Review: First Light by Bill Rancic

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Overall Score: 8.5/10

Genre: Fiction, Survival, Contemporary

Series: No

Publisher: G. P. Putnam’s Sons

Release Date: November 1, 2016

Source: I received a free copy of this book from the publisher through the Penguin First to Read program in exchange for an honest review

Book Summary (From GoodReads)

A father from Chicago takes a road trip to the city of Whitehorse, in Yukon Territory, with his wife and son. During the car ride, they reveal to the boy their harrowing experience surviving a horrific plane crash in the wilderness ten years before, which is how the boy, in fact, came to be born.

Set amid the deep, wild woods of the Yukon, First Light tells the story of Daniel Albrecht and Kerry Egan, young lovers leaving a work trip in Alaska to plan their wedding back home in Chicago. Not long into their trip, both engines of their plane catch fire and send them careening into a mountainside in the middle of a terrible snowstorm. Kerry is seriously injured in the accident, and it soon becomes clear that search-and-rescue teams aren’t going to find the survivors in time to save her. Daniel—the one person with survival experience amid the passengers—makes the courageous decision to find help and bring it back to the rest of the passengers, hoping against hope he might save the woman he loves. He leaves Kerry in the care of their coworker, Phil Velez, himself seriously injured in the crash, and takes off into the woods to find a town, a house with a telephone, a road. Something.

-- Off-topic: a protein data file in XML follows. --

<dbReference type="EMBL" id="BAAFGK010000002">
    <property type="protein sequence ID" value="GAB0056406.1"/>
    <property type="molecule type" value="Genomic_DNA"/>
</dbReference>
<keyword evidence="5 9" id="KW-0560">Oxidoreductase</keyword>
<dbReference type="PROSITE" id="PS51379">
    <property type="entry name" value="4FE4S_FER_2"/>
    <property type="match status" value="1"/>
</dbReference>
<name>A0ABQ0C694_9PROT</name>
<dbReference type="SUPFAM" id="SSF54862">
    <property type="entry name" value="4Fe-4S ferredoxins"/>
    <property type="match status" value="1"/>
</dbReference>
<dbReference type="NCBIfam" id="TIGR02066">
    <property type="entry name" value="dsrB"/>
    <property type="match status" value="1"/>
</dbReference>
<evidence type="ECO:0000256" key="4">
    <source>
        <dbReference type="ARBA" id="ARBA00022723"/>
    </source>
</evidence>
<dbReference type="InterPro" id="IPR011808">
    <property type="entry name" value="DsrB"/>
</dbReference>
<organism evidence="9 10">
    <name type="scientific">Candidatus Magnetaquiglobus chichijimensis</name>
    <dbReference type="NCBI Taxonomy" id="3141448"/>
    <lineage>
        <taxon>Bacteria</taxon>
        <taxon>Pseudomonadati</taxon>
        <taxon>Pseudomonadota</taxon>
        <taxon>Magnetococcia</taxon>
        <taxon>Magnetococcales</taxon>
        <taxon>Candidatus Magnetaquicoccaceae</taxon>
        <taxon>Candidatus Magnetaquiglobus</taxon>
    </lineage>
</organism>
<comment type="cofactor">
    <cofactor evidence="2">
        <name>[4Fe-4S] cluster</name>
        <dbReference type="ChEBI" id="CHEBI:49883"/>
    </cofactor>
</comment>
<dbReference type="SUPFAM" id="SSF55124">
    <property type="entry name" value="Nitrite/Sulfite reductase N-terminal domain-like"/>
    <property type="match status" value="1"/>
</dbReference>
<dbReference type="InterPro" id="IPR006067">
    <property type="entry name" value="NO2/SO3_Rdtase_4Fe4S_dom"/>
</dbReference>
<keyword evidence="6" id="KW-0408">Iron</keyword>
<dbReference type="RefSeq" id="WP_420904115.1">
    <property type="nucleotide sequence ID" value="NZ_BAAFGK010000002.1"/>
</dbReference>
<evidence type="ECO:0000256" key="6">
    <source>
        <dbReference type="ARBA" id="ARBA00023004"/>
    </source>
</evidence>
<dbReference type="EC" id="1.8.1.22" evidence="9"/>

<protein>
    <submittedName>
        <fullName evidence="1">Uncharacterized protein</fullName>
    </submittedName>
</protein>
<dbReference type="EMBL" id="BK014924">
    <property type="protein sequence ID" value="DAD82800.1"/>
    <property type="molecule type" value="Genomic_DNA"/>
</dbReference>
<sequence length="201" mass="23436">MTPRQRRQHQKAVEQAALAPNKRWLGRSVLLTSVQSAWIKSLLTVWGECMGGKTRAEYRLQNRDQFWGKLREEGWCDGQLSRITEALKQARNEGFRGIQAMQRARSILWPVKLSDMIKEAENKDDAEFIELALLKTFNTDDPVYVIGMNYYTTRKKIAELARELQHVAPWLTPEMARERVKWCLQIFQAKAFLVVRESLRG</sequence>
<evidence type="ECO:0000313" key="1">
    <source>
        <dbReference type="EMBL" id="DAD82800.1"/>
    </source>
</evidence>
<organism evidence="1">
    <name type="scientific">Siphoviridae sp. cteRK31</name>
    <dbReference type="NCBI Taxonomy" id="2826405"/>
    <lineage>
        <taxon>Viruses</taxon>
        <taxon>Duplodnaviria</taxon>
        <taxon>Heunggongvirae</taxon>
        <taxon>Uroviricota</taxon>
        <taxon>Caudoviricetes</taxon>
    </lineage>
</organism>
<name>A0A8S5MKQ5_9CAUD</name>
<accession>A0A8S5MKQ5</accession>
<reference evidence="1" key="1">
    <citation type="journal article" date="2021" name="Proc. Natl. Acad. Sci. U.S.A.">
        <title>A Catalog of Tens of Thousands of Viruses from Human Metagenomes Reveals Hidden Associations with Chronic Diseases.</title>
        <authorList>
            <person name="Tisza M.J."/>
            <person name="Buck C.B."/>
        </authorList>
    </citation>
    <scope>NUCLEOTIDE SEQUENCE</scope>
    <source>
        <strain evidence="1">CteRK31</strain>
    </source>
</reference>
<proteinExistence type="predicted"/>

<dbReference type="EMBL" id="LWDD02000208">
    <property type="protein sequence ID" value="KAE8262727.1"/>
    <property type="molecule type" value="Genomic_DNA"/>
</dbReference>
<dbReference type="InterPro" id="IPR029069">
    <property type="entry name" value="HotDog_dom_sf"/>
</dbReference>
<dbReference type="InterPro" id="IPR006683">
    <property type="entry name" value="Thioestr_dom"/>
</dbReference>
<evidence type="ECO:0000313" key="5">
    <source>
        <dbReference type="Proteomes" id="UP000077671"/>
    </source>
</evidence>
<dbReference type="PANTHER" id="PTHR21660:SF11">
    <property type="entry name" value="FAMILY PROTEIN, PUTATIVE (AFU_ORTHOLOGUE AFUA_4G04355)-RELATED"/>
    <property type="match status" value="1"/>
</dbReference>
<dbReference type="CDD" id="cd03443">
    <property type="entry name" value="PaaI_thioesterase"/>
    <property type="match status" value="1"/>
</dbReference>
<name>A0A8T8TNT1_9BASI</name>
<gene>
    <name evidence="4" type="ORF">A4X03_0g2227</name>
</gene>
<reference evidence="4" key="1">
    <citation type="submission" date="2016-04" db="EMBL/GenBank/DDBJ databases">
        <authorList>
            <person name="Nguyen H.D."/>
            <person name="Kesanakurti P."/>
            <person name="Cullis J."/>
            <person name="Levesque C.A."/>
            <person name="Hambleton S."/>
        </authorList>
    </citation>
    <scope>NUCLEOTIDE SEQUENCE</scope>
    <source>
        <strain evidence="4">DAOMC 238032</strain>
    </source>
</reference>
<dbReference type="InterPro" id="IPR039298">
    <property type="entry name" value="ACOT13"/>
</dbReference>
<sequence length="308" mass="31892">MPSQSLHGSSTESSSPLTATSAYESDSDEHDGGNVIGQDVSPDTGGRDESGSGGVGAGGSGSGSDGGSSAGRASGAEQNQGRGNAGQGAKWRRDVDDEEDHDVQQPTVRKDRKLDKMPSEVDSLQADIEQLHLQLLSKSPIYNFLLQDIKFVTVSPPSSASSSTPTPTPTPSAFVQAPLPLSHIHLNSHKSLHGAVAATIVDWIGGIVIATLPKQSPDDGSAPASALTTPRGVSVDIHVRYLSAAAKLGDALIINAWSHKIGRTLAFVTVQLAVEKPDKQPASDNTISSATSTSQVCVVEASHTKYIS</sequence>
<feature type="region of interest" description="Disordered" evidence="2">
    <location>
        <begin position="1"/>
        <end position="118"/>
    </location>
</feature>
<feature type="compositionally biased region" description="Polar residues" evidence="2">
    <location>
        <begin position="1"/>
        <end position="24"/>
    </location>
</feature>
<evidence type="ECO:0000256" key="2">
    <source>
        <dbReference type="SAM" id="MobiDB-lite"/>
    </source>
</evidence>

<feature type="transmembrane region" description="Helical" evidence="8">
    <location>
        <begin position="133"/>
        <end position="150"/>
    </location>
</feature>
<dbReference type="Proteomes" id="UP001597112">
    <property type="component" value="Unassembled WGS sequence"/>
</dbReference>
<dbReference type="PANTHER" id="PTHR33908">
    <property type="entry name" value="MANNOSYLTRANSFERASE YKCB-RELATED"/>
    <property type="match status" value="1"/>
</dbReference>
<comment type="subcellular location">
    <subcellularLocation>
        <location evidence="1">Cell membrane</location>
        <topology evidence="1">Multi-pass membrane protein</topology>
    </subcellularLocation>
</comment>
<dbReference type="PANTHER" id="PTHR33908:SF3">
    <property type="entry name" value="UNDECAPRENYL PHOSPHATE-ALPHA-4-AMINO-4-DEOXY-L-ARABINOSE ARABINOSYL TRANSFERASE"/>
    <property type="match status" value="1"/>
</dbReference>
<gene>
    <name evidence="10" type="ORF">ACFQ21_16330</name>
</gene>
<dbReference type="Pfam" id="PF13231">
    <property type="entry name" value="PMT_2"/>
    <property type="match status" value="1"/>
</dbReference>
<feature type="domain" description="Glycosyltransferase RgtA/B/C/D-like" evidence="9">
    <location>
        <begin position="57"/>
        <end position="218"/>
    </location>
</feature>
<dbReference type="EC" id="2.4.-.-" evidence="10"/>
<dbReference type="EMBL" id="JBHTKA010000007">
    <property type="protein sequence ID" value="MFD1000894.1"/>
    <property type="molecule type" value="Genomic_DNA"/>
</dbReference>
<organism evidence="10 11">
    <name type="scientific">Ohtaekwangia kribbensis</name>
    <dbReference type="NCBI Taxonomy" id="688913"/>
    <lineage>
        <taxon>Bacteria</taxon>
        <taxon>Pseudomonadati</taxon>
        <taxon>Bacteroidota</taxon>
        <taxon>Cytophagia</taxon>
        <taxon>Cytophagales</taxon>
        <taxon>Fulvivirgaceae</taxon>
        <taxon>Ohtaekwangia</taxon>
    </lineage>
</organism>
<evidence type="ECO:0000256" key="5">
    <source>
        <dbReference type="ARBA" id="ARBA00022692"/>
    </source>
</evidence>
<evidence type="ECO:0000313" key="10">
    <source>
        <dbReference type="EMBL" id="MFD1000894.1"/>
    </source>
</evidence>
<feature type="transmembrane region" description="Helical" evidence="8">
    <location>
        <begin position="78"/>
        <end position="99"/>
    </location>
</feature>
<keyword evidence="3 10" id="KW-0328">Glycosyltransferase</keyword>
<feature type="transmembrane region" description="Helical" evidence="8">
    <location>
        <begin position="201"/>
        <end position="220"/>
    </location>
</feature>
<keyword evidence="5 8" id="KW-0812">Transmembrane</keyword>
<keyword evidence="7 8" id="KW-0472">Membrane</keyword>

But Daniel’s choices are made all the more difficult by the presence of his boss, a stubborn man more interested in results than taking care of people. Only one man will come out of their trek alive, but it still may not be in time to save Kerry and the others back at the crash site, slowly dying from their injuries.

As the parents’ story draws to a close, the truth about the boy’s life, and the identity of his father, will at last be revealed.

Review

This book was very unexpected. It was tender, emotional, and utterly captivating. Even though you knew from the beginning that two of the main characters survive, this book manages to stay extremely high-tension. It balances the actions necessary for survival with the emotional development of the characters.

The book does an excellent job of setting up the characters, giving you a background on their skills and setting up relationships. Even before the plane crash, the reader becomes emotionally attached to the main characters. The fight for survival seems incredibly realistic and at times brutal. The personas that the characters had in their previous lives are stripped away as they discover new aspects to themselves. While Daniel was incredibly brave, the emotional development that Phil went through was perhaps the most touching aspect of the story for me.

This is an intense read that grabs the reader and doesn’t let them go. It stays with you after the last page, haunting in its portrayal of what individuals will do to survive. While I wish the current relationship between the parents had been developed a little more, there were hints as to the depths of emotion they felt for each other.

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